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(c) Use of the Correction Factor

The two methods of calculation produce the expected uncertainty of nsample bases, E(Hnb):

E(Hnb) =  Hg - e(n)       (bits per base). (17)

When Hs(L) is calculated from a small sample, it is too small by the amount e(n), on the average. To correct Rsequence(L), we use:

Rsequence(L)  =  Hg  -  [Hs(L)  +  e(n)]       (bits per base). (18)

That is, the uncertainty of the pattern is increased because there is only a small sample. Substituting equations (17) and (18) into (5) gives equation (6). Hg could also be corrected but the correction is negligible if Hg is calculated from a large sample of the organism's sequence.

The curve for E(Hnb) as a function of the number of example sites, n, (Fig. 5) has several important general properties. As the number of example sites increases, E(Hnb) approaches Hg(= 2 bits/base in the figures) since the error e(n) becomes smaller. As the number of examples drops, E(Hnb) also drops (the error increases), until at only one example E(Hnb) is zero. With only one example, the uncertainty of what the sequence is, Hs(L), is also zero. At this point, Rsequence is forced to zero (from equation 6): one cannot measure an information content from only one example.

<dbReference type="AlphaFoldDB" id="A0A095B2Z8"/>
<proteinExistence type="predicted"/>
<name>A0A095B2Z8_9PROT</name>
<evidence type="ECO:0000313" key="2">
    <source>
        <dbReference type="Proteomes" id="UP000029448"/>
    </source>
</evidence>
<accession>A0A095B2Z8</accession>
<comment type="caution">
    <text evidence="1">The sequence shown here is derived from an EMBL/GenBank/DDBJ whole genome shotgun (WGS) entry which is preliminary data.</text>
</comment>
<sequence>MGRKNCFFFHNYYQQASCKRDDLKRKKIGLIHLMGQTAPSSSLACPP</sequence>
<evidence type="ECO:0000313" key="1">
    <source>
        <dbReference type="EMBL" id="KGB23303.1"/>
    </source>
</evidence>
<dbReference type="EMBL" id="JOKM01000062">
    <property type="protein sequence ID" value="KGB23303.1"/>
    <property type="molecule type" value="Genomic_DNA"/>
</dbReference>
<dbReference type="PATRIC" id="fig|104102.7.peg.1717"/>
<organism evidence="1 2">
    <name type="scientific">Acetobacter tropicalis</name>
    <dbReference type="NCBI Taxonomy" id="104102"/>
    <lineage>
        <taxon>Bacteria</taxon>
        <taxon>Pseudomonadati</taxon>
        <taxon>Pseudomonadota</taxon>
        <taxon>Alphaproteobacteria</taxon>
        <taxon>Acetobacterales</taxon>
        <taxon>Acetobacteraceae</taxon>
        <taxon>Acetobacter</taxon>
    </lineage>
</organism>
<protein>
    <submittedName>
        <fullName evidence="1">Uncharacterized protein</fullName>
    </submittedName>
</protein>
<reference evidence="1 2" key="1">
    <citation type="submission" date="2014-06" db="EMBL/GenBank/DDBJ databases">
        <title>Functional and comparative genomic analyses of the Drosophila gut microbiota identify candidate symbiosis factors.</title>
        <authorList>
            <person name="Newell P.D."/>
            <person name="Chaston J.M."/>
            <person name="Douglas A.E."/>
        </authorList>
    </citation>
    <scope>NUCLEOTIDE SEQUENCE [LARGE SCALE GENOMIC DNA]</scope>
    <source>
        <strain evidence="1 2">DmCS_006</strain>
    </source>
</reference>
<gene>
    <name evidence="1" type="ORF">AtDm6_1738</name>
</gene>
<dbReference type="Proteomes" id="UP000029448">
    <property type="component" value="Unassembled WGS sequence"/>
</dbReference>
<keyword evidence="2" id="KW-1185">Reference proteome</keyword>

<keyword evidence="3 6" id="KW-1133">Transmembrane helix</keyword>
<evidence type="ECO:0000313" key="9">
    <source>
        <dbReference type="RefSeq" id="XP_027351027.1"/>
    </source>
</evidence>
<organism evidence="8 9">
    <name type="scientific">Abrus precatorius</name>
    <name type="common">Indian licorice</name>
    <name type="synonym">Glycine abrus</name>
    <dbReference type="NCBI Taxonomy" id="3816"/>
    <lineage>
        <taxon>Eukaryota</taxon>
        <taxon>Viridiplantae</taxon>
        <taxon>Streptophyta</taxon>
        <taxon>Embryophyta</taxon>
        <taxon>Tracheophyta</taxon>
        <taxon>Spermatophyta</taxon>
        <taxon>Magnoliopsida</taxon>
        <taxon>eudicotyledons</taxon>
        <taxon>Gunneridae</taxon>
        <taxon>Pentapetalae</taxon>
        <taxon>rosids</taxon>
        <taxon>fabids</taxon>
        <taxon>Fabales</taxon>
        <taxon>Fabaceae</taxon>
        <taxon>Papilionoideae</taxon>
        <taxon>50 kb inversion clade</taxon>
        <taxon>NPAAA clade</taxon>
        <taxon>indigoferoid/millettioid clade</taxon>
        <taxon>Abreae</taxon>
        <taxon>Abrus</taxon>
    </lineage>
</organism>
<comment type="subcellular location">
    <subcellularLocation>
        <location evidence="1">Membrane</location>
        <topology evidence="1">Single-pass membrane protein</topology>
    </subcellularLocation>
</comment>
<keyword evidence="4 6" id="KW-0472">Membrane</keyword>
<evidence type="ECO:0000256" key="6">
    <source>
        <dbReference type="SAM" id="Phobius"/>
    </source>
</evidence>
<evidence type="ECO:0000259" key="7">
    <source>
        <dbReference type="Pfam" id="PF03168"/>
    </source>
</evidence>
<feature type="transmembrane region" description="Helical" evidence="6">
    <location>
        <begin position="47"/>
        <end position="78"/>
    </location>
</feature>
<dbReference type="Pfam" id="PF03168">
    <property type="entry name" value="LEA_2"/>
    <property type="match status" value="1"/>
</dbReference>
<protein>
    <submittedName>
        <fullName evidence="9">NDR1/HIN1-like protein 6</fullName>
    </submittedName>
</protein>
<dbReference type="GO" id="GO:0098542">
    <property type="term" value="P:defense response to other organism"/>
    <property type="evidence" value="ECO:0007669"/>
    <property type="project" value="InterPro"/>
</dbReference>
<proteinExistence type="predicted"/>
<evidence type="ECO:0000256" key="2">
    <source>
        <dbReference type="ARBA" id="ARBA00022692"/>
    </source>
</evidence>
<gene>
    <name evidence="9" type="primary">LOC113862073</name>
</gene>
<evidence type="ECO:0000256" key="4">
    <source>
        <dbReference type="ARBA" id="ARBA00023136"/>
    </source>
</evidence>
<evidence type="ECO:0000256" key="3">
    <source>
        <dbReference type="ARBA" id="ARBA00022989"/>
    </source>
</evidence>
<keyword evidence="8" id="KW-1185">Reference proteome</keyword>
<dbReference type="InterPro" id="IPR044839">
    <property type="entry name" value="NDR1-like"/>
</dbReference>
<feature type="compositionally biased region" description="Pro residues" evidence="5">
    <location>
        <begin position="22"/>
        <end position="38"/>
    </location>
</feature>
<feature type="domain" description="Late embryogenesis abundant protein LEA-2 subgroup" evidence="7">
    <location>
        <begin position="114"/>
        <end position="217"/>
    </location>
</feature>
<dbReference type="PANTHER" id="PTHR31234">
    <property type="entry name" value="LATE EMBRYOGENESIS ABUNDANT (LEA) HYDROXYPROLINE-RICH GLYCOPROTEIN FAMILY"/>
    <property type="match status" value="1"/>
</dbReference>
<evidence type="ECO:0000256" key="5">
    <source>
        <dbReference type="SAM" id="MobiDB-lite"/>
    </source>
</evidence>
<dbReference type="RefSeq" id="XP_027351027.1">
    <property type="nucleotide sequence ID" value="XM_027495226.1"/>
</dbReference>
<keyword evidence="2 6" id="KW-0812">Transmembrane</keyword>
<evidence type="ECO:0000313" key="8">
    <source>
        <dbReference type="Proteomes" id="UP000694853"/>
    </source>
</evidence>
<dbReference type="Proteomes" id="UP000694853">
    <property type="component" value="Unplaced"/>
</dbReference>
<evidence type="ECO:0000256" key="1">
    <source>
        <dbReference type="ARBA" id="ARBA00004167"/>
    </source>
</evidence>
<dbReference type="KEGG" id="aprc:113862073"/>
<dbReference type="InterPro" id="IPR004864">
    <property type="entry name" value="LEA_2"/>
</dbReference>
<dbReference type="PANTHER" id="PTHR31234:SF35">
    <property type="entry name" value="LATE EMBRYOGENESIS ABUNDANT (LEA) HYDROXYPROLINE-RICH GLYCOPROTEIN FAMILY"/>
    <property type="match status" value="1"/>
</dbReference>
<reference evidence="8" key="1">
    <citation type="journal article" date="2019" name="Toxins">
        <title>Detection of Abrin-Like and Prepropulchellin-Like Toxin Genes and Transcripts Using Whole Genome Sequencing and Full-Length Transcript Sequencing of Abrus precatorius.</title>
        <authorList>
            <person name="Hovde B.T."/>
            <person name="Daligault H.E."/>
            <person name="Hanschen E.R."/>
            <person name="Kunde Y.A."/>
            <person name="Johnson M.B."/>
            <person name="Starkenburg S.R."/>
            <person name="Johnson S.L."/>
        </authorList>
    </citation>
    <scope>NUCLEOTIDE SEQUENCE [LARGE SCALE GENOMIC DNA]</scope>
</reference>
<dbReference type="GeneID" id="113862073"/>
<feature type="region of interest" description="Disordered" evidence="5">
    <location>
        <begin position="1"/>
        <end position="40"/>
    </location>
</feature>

Figure 5: E(Hnb) vs number of sites, n.
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These data are for an equiprobable genomic composition. The curve is less than 1% lower for the composition of E. coli. Each bar represents one standard deviation above and below the curve.

The sampling error correction results in an interesting effect. If Rsequence could be measured for an infinite number of HincII sites (this would look something like Fig. 1a), the two peaks would be 2 bits/base. When the correction is made for a small sample, the peaks are less than 2 bits/base (Figs. 1b and 1c). This appears odd if we know exactly what HincII recognizes. However, given only six examples, we would not be so sure what the "real" pattern is. The sampling error correction prevents us from assuming that we have more knowledge than can be obtained from the sequences alone. That is, the value e(n) represents our uncertainty of the pattern, owing to a small sample size. In the extreme case of one sequence, we have no knowledge of what the pattern at the site is, even though we see a sequence. Because of the correction, Rsequence will be underestimated at truly conserved positions when only a few sites are known. Rsequence for six HincII sites in Fig. 1c is estimated to be 8 bits even though we "know" (by looking at more than six examples) that HincII recognizes 10 bits.

next up previous
Next: (d) Variance of the Up: APPENDIX Previous: (b) Approximate method
Tom Schneider